An increasing number of joint-venture life insurers are diluting their shares in foreign stocks in favor of domestic ones, banking on local insurers expanding more quickly.
Sun Life Everbright Life Insurance Co, which used to be a 50-50 joint venture between Canadian financial group Sun Life and Chinese financial conglomerate Everbright Group, has just become a local insurer by increasing its registered capital and bringing in new investors.
After the change in the shareholding structure, the company's registered capital doubled to 3 billion yuan ($441 million), with the Everbright Group taking a 50 percent stake, Sun Life Group 24.99 percent, and two new shareholders - China North Industries Group Cooperation and Anshan Iron and Steel Group Cooperation - taking 12.505 percent respectively.
"The stake change is an important step not only for Sun Life Everbright Life Insurance but also for Everbright Group's strategic efforts in becoming a financial conglomerate," said Tang Shuangning, chairman of Everbright Group.
Meanwhile, industry sources said that Citic Group also plans to increase its 50 percent stake in Citic-Prudential Life Insurance.
Bank of China (BOC) will also purchase a 25 percent stake from Standard Life Insurance in its Tianjin-based joint venture, Heng An Standard Life Insurance. According to Hu Liyun, the joint venture's president, BOC will take a controlling stake in the insurer, and the deal is expected to be completed within this year.
"The insurance regulator's restriction on joint-venture insurers' geographical expansion is one of the major reasons for the growing identity change," said a chief representative officer of an international insurer.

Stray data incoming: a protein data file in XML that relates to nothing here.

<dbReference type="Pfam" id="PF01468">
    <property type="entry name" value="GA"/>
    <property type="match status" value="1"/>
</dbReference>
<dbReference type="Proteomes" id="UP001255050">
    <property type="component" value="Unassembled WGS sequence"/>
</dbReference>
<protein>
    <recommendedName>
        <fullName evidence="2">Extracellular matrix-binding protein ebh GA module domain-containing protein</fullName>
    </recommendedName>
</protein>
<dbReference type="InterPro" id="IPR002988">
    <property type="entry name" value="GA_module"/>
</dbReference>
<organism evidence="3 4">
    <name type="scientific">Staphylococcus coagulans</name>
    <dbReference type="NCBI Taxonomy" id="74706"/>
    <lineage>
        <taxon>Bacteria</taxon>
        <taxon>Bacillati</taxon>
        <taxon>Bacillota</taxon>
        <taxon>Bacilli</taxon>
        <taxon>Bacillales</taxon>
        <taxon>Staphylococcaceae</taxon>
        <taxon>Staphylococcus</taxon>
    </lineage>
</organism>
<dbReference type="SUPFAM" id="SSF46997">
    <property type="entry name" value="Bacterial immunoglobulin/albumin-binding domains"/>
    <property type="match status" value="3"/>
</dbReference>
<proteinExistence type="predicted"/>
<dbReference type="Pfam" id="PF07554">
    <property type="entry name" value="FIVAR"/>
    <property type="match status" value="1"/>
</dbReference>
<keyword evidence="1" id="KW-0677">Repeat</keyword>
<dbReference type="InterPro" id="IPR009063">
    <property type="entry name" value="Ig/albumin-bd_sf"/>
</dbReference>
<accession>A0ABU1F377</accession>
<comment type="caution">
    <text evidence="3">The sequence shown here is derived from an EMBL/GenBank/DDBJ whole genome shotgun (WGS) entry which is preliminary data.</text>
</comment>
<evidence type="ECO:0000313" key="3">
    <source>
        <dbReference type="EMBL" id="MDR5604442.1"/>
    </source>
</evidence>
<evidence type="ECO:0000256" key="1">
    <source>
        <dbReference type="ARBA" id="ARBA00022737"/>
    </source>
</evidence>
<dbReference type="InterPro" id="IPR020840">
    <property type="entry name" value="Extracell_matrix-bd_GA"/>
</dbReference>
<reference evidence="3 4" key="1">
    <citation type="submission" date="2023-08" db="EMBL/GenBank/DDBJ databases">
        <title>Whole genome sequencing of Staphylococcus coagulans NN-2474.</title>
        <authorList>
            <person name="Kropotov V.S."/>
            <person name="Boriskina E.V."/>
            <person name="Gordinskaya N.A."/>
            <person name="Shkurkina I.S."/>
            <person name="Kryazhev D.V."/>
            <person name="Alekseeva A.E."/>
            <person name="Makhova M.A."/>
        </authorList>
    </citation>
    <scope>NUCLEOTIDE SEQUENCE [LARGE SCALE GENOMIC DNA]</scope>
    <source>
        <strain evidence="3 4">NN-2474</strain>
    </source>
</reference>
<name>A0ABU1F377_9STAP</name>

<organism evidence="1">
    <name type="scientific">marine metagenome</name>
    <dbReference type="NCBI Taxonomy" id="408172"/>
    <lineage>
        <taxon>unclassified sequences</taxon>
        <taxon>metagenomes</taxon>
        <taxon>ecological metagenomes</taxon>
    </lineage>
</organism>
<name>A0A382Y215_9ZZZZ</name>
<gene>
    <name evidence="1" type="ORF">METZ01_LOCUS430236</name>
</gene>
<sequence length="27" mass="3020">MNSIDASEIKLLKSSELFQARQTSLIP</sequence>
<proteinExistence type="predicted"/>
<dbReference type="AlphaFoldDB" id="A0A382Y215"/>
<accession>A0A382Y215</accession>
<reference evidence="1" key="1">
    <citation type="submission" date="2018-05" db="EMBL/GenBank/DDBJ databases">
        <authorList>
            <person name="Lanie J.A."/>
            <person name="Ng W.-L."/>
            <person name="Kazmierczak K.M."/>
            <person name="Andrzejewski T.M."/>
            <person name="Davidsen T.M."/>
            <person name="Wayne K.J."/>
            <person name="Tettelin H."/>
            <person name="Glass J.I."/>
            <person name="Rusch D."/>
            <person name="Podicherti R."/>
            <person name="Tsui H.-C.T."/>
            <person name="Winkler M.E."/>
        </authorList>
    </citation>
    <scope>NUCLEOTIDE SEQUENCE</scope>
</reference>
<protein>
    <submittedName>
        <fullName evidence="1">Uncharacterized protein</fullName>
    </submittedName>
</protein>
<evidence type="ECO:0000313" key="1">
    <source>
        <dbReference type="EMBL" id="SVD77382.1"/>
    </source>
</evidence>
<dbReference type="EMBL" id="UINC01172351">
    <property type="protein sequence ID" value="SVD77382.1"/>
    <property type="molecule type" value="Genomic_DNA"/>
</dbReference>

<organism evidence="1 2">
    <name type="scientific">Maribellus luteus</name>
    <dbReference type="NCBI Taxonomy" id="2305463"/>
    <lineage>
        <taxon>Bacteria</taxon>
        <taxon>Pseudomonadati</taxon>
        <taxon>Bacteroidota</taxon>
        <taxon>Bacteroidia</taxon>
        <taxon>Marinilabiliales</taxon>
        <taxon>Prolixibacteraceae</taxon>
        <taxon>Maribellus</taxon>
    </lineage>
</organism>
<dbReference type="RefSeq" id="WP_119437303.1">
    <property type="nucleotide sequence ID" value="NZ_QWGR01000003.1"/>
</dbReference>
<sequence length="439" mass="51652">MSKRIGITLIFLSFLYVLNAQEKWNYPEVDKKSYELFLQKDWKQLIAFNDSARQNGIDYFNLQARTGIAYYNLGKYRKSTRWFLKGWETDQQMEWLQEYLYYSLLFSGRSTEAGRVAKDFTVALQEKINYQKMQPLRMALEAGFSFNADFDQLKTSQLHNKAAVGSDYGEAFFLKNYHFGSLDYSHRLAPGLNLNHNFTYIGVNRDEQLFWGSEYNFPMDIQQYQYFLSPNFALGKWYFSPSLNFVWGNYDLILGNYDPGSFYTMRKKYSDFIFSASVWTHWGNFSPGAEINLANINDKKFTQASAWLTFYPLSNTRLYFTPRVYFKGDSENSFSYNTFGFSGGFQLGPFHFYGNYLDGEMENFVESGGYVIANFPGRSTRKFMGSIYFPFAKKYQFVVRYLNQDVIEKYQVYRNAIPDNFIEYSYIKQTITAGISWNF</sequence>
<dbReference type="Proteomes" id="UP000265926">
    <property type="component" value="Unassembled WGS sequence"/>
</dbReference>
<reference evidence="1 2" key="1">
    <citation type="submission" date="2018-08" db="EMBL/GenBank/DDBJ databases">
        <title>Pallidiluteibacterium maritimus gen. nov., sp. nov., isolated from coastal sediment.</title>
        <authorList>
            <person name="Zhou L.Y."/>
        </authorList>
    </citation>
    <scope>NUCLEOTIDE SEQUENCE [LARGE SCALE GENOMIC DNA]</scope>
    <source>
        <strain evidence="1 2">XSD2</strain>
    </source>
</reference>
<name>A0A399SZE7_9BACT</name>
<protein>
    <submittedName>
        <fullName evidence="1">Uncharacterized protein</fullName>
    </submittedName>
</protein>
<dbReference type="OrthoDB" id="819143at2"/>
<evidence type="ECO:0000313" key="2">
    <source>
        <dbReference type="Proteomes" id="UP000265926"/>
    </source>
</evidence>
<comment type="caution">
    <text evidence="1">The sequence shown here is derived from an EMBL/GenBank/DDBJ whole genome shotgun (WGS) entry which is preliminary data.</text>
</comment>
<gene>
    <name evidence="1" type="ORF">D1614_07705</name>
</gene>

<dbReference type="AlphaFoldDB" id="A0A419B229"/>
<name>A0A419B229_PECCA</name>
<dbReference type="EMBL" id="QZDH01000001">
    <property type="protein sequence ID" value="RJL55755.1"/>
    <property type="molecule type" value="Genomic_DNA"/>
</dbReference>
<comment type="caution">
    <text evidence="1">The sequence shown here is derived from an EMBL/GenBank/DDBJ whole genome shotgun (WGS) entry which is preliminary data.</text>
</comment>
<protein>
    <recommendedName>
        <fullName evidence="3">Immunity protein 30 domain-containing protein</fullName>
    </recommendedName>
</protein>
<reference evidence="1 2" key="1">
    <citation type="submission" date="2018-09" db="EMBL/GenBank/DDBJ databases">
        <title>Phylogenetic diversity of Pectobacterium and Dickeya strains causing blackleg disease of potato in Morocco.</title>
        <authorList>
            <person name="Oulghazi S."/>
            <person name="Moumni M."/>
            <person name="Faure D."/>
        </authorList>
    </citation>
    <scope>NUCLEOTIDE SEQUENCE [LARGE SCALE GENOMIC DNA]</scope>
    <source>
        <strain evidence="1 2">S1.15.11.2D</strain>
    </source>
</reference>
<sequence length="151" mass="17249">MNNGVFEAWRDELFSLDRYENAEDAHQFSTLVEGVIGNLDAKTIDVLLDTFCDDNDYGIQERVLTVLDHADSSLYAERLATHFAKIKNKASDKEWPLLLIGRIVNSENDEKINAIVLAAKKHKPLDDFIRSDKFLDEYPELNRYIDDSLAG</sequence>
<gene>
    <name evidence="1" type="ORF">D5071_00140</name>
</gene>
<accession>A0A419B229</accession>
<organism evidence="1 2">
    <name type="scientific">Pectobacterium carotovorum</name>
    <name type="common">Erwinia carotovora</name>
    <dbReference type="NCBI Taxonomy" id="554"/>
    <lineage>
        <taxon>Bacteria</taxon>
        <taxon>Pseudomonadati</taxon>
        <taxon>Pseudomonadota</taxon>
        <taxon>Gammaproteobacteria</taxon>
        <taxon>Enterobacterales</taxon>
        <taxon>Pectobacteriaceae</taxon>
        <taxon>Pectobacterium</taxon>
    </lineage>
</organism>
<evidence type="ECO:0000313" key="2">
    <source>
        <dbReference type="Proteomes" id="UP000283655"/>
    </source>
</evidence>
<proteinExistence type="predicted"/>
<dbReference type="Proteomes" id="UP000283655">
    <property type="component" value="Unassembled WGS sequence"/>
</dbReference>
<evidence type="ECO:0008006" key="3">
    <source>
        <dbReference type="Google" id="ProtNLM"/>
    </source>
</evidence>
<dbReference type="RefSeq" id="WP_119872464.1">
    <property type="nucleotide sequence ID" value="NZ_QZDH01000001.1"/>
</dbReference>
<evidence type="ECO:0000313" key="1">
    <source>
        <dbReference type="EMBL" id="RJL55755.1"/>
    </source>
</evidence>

Though the China Insurance Regulatory Commission has no stipulation on how many branches a joint-venture life insurer can open each year, the regulator restricts the number to two at most in practice. But for local insurers, opening seven to eight branches a year is quite common.
Established in 2002, Sun Life Everbright only opened 12 branches over the past eight years. But the geographical expansion of local insurers is much faster. Anbang Insurance, for example, was set up in 2004 and now has 37 branches.
Insurers did see an improved performance after the stake reshuffle. From January to July, Sun Life Everbright's premium income has jumped 428 percent on a yearly basis, compared with the industry's average of 34 percent.
Tang said the change of the stake portfolio is a move to deal with market change and fierce competition.
According to China's commitment to the World Trade Organization, foreign life insurers are only allowed to set up a joint venture in China rather establish themselves unilaterally, and their stakeholds in it should be no more than 50 percent.
"Due to the difference in management philosophy and strategic planning, the performance of joint-venture insurers is not up to stakeholders' expectations. Some foreign stakeholders suffered from the financial crisis. As a result they are willing to reduce their stakes," said Hao Yansu, an insurance professor at the Central University of Finance and Economics.
Meanwhile, cooperation between banks and insurers will be intensified due to better synergy, as evidenced in the stake reshuffle, he added.
Dalian-headquartered Aeon Life Insurance, for instance, realized more than 11 million yuan income from premiums in six weeks after cooperating with Pudong Development Bank.
"We also signed a deal with ICBC (Industrial and Commercial Bank of China) to promote our bancassurance business which is an important way to expand scale in the short term," said An Qingtao, deputy general manager of Aeon Life Insurance Beijing branch.